The 50 best albums of 2022: No 4 – Charli XCX: Crash

The 50 best albums of 2022: No 4 – Charli XCX: Crash

‘Characteristically self-scouring’ … Charli XCX.
‘Characteristically self-scouring’ … Charli XCX. Photograph: Matthew Baker/Redferns

For the final album on her major-label contract, the contrary pop auteur decided to dance with the devil to make a nakedly commercial record – though her self-awareness still shone through

Being a top-flight pop star in 2022 seems fairly thankless, at least if you listen to most top-flight pop stars: tormented by the demand to sell themselves, renounce their privacy and see their deeply felt art reduced to memes. Dissent is spreading, with some acts making purposefully low-key work to dodge the spotlight; others balking at being “forced” on to TikTok. Count Charli XCX out of this performative protest. Since she signed to Atlantic aged 16, she’s always been vocal about the toll of existing within a major label, but the often-fractious relationship between both sides never stopped her from releasing the most gamechanging pop of the past decade nor landing hits (albeit hits she would sometimes come to resent).

It made the magnificent heel turn she played on Crash all the more surprising. On her fifth album – and last on her contract – she decided to embrace the trappings that Atlantic had to offer, “to make a major-label album in the major label way”. She temporarily sidelined the mutant vision behind Pop 2 and Vroom Vroom to work with blue-chip songwriters, nailing full choreo and grinding on her own grave in the video for lead single Good Ones. Fittingly, there are moments of ruthlessly basic pop on Crash: Beg for You interpolates September’s 2005 hit Cry for You and sounds knowingly dead behind the eyes, as any 2000s Eurodance banger should; Yuck is a cute cheerleader chant (and would-be Doja Cat hit) about recoiling from romance.

If this sounds easy, consider the one-time pop stars – Carly Rae Jepsen, Tove Lo – who have tried and failed to reclaim their former chart glory. And before you call Charli a “sellout”, know that she’d only take it as a compliment: “You say I’m turning evil / I’ll say I’m finally pure,” as she sings on the housey kiss-off Used to Know Me. Crash works because the one-time mainstream refusenik commits so wholeheartedly to the big-ticket concept. She supplements her standard prime-time radio fare with deliciously villainous anthems that strut on punishing gothic synths, flesh-slapping boogie and Cameo-worthy guitar sleaze: as she struts about how she’s going to get exactly what she wants in bed on the drily funky and madly fun Baby, her pummelling delivery on “I’ma fuck you up” brings to mind someone enthusiastically tenderising meat.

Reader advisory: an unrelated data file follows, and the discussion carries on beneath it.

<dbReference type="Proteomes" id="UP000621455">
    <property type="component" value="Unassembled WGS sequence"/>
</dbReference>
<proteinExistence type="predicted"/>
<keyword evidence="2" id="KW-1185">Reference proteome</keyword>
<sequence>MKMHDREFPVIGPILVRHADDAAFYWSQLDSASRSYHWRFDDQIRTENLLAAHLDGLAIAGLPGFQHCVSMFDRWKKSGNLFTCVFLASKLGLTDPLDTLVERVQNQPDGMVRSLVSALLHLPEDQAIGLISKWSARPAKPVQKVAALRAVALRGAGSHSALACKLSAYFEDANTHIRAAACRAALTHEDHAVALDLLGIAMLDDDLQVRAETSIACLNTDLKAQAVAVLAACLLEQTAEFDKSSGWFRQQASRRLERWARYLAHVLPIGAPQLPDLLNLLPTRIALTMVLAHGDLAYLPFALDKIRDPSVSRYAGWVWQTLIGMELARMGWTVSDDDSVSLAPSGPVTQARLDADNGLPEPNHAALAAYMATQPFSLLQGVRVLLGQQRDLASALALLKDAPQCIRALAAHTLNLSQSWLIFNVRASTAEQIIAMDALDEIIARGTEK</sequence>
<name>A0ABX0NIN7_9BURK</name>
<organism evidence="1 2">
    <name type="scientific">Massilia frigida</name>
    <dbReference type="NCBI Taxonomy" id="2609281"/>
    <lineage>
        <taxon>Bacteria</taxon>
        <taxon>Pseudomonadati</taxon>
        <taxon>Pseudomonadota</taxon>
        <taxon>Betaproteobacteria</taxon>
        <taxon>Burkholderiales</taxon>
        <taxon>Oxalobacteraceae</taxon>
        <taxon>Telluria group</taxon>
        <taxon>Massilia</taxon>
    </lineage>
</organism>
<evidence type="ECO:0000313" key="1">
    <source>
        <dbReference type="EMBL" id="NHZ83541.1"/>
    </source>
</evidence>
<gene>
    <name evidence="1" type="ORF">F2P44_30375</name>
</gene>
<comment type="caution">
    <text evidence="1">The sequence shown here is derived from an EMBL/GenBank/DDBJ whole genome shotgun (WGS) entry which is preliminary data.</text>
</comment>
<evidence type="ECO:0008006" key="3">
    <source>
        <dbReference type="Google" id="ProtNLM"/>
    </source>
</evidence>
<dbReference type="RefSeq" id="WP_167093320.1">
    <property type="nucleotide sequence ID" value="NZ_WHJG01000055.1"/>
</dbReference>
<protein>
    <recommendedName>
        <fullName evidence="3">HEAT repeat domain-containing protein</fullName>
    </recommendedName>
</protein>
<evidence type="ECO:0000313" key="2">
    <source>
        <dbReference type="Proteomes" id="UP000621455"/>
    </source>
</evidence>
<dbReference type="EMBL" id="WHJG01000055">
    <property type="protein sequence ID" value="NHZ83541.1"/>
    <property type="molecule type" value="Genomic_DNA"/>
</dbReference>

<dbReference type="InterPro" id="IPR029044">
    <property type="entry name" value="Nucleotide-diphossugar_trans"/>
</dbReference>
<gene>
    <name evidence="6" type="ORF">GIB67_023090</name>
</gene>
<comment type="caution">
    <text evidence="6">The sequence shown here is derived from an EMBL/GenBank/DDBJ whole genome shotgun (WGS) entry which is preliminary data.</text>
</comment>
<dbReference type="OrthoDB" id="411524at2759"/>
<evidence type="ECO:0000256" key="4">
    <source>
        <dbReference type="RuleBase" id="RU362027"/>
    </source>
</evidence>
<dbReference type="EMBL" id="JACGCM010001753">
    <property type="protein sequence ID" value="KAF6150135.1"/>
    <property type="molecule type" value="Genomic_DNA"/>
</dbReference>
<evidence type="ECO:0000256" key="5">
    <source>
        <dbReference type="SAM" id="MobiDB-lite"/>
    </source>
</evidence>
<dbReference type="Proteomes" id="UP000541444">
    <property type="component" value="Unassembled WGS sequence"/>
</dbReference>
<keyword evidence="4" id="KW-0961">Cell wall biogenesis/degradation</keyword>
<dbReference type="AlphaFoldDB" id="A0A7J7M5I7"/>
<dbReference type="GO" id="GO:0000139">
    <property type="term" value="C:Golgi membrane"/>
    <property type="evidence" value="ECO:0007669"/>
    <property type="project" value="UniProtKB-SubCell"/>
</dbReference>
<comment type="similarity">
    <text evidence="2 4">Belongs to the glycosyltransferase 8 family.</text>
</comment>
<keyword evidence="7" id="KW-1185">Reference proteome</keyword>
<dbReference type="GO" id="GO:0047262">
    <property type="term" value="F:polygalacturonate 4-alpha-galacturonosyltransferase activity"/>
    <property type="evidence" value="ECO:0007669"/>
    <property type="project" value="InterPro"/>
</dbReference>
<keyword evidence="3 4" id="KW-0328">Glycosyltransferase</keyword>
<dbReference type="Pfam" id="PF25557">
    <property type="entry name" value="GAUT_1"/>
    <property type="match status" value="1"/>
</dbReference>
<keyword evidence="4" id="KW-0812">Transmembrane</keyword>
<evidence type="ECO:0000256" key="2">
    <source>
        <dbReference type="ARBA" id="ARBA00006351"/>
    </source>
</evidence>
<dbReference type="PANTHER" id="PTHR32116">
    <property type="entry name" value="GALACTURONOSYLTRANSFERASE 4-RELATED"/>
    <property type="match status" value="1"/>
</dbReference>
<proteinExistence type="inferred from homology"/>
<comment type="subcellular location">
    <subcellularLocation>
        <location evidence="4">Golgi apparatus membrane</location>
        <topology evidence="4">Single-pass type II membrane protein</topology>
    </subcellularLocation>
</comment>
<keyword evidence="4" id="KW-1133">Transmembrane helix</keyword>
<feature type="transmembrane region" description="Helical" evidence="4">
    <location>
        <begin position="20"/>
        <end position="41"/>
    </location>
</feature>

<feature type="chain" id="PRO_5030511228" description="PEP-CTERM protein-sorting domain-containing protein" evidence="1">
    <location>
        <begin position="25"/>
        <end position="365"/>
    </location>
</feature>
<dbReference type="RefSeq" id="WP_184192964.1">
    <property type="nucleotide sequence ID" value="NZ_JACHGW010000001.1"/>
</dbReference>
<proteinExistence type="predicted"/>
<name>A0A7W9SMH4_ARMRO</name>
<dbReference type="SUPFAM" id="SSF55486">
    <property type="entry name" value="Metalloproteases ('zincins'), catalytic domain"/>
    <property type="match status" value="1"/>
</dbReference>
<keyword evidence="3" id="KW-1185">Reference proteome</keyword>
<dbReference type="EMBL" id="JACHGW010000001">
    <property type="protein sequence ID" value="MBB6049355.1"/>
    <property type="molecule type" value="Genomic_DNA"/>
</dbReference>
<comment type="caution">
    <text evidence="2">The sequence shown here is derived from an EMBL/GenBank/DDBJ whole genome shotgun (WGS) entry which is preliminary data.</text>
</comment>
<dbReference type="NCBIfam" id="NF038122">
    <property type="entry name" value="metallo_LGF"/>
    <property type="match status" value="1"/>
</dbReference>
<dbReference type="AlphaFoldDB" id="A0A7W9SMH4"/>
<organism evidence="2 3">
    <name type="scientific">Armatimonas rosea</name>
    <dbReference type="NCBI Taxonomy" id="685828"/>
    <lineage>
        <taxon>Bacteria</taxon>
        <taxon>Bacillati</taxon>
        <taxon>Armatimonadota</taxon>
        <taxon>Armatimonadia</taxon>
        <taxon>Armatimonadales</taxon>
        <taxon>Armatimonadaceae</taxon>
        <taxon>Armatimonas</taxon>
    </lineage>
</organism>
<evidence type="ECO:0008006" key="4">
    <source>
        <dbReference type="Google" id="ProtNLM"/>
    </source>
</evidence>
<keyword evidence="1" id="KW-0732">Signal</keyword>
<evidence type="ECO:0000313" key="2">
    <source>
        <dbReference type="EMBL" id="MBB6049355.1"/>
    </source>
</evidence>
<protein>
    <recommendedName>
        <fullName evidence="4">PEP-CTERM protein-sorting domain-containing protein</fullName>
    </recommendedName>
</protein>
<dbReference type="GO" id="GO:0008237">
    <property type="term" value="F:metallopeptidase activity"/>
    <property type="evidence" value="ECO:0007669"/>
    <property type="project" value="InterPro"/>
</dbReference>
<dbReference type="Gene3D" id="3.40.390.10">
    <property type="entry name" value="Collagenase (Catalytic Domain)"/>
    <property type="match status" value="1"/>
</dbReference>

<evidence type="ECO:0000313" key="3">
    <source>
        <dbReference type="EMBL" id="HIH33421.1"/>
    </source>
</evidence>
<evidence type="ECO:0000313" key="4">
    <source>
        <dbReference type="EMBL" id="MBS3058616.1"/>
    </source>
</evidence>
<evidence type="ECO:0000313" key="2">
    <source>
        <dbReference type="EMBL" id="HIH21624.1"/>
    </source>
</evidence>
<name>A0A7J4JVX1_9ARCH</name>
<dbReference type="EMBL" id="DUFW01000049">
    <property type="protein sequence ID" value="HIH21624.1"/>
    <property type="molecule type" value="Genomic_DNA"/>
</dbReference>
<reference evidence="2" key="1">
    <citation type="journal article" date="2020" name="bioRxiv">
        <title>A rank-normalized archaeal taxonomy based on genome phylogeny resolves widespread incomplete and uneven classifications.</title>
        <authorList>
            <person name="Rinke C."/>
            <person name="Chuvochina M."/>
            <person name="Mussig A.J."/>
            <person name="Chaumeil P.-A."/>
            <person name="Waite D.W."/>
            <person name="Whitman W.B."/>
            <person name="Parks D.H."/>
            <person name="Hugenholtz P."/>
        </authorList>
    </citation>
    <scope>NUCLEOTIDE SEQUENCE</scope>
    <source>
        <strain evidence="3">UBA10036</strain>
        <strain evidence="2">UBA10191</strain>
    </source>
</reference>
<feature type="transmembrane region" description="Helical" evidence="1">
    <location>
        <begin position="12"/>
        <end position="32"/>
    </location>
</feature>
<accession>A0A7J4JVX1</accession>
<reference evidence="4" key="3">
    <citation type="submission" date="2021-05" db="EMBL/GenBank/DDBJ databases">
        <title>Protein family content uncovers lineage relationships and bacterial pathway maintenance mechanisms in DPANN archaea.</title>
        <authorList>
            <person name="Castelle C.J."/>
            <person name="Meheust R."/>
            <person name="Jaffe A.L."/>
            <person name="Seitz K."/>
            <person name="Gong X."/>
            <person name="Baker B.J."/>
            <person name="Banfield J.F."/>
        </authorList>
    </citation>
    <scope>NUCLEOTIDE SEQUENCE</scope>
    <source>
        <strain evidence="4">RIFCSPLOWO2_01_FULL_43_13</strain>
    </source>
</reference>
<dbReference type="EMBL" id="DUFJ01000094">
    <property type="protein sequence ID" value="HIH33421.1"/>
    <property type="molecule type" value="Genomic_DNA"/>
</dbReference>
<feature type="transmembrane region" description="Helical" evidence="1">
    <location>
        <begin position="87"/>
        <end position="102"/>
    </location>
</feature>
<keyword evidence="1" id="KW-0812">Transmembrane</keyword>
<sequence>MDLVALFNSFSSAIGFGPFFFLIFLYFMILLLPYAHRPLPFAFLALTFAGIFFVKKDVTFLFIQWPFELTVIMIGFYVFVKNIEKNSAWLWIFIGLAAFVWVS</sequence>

Plus Crash transcends its role-playing premise, contrasting its naked crowdpleasing aspirations with Charli’s characteristically self-scouring lyrics. Without the distortion of previous records, they pierce more strongly as she tells the story of the apparently self-inflicted end of her long-term relationship. “Think it’s in my soul / The way I run from something real,” she sings in disbelief on the sultry Move Me. Then she gasps: “No, I ain’t changing.”

These conflicts play out again and again across Crash. As with Move Me, sometimes you hear her wrestling with her essential nature, bewildered by where her feelings are leading her but following them anyway. “Don’t know what to say / One look and then you blew me away,” she sings on the crackling Lightning, sounding dazed by infatuation. Sometimes, she revels in the wreckage, like Britney Spears on her breakdown-era album Blackout: “I’m about to crash into the water / Gonna take you with me,” she sings in euphoric staccato on the eponymous opener; Every Rule (which brings to mind Spears’s Sometimes) tenderly sells the lure of infidelity. On the strident Good Ones, she all but eroticises her taste for self-sabotage: “I always let the good ones go,” she purrs.

Hearing Charli grapple with her stubbornness, nihilism and wayward gut instinct means you never lose sight of her as Crash reaches its slick highs, and not least because those animating emotions seem to be precisely the qualities that have borne the 30-year-old through the last 14 years of her career. To wit, Crash fulfilled its brief and became her most successful album to date. Despite its destructive aesthetic, you suspect this isn’t so much about Charli sacrificing herself on the altar of commercialism than finally getting to dominate a lane she’s spent years shaping from the sidelines – and the fact that she was clearly loving every minute of it.

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